The healing ride stops at Bethel Community Church outside of St. Paul last year.
A 93-kilometre healing ride that hopes to continue Truth and Reconciliation between Indigenous people and European Canadians begins today at University nuhelot’įne thaiyots’į nistameyimâkanak Blue Quills, formerly a residential school.
This is the second year of four planned healing rides, all culminating in a ride to North Battleford in two years, the site of what Kehewin Cree Nation councillor Ben Badger calls the biggest massacre in Canadian history that isn’t talked about – the execution of eight Indigenous men for their role in the North West Rebellion in 1885.
“That’s why we’re doing this healing ride. All the things that were done behind you and your ancestors and us and our relatives – because we’re all related, right? It doesn’t matter your skin. We’re two-legged beings, we’re species of humans on Earth. And we have to do our best in our generation to come together,” said Badger.
This year’s ride will remember the Frog Lake Massacre when nine settlers were killed by starving Indigenous people in a contentious and infamous episode in Canadian history during the unrest of the Treaty Six signing.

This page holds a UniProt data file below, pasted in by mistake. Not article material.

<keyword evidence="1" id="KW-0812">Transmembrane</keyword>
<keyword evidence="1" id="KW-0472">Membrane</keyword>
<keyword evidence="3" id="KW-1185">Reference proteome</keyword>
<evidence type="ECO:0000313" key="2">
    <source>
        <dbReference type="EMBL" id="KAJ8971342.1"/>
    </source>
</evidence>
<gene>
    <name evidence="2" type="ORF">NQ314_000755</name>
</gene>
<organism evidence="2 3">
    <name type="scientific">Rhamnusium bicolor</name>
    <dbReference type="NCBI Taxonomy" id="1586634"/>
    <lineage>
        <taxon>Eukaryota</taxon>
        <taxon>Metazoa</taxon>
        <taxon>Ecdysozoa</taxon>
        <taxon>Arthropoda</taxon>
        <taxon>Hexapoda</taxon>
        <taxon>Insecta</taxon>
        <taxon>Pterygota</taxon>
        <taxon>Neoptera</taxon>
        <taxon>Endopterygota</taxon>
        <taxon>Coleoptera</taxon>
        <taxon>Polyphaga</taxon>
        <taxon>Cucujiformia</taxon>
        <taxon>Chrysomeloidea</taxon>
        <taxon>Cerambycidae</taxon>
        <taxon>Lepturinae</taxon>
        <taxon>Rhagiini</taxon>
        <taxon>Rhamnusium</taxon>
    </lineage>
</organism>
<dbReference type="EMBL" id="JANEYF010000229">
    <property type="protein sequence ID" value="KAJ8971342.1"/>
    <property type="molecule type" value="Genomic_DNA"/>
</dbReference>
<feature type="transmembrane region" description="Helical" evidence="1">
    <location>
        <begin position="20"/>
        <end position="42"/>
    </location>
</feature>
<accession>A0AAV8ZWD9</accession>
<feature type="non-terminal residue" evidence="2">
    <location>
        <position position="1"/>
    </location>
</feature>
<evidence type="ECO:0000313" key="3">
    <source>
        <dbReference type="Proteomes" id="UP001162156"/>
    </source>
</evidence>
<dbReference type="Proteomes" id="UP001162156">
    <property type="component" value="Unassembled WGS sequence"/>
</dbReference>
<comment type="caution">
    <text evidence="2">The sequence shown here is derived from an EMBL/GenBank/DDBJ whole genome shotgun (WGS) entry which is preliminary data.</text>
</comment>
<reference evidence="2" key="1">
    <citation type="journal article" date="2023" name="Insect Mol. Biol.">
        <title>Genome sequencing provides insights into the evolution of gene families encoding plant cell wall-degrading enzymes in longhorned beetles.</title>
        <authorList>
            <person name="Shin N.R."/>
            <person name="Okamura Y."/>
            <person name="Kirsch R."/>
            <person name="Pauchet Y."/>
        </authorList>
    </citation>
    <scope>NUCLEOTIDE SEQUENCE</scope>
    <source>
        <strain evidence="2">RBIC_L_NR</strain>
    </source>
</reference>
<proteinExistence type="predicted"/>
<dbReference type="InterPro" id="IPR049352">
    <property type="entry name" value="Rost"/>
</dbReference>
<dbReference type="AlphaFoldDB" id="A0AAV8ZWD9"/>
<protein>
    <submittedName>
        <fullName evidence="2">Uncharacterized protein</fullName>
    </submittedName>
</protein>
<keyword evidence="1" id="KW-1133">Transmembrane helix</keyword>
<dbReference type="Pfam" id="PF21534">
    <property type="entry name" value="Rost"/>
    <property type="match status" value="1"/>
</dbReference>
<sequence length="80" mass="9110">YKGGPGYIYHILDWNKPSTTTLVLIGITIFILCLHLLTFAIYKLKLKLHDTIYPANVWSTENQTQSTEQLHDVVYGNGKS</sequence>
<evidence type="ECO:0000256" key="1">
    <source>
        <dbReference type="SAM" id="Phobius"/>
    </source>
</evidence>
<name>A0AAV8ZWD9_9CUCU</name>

“They were trading food for sex. If you ask the people of Frog Lake, that’s the story,” said Badger.
“We have to tell that story from our side. So that’s what we’re doing.”
The healing ride began at Blue Quills Thursday with a Horse Dance celebration.
Today, they will ride to Bethel Church in St. Paul, before heading to St. Edouard Staging Area for lunch with friends and neighbours.
The ride will continue through Elk Point where the riders and walkers will camp overnight at the Eco Centre grounds.
On Saturday, the ride continues to Lindbergh for lunch and will stop at Whitney Lake.
On Sunday afternoon at 1pm, they will arrive at the Frog Lake Memorial Site for a pipe ceremony and feast.
It’s a chance, said Badger whose brother was murdered and family continues to go through painful struggles, to talk about the major issues affecting not only Indigenous people but all Canadians.
“That’s the stories we have to get out there. The real stuff about the mental health and suicide, the sexual abuse – that’s the hard one,” said Badger.
“When you tell the old generation, they don’t talk about it. But it’s a reality we have to live with. And if we continue to neglect the truth, we’re going to leave that for our kids. And if it’s so awkward for us to hear that even that word, that’s power. And I’m not about that.”
Badger said a documentary is in the works capturing the four-year journey of telling the story of what happened in North Battleford.
The film will be along the lines of Jim Miller’s Dakota 38 documentary, which shed light on the 38 Dakota peoples hanged and a 330-mile healing ride.
“Together we are seeking the Old Way of Being: respecting and relating in natural peace and harmony with all,” the healing ride agenda said.
Last year, the healing ride began at Long Lake, through St. Paul to Blue Quills.